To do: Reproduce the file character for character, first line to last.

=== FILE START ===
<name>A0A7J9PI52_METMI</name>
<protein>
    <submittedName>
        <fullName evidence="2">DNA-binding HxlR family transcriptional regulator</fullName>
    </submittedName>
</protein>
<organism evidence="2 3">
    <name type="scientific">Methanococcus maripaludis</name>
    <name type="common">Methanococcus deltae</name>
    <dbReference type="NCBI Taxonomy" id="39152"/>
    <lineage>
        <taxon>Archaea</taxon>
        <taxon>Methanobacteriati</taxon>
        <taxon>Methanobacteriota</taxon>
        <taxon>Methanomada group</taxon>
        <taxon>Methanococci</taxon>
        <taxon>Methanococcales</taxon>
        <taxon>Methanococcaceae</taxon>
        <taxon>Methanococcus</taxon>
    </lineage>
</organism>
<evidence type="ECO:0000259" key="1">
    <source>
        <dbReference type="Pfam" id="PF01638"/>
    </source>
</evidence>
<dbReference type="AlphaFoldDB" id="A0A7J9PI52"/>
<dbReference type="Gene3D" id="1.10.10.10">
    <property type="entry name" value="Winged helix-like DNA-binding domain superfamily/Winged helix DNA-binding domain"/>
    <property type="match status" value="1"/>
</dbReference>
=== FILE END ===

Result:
<name>A0A7J9PI52_METMI</name>
<protein>
    <submittedName>
        <fullName evidence="2">DNA-binding HxlR family transcriptional regulator</fullName>
    </submittedName>
</protein>
<organism evidence="2 3">
    <name type="scientific">Methanococcus maripaludis</name>
    <name type="common">Methanococcus deltae</name>
    <dbReference type="NCBI Taxonomy" id="39152"/>
    <lineage>
        <taxon>Archaea</taxon>
        <taxon>Methanobacteriati</taxon>
        <taxon>Methanobacteriota</taxon>
        <taxon>Methanomada group</taxon>
        <taxon>Methanococci</taxon>
        <taxon>Methanococcales</taxon>
        <taxon>Methanococcaceae</taxon>
        <taxon>Methanococcus</taxon>
    </lineage>
</organism>
<evidence type="ECO:0000259" key="1">
    <source>
        <dbReference type="Pfam" id="PF01638"/>
    </source>
</evidence>
<dbReference type="AlphaFoldDB" id="A0A7J9PI52"/>
<dbReference type="Gene3D" id="1.10.10.10">
    <property type="entry name" value="Winged helix-like DNA-binding domain superfamily/Winged helix DNA-binding domain"/>
    <property type="match status" value="1"/>
</dbReference>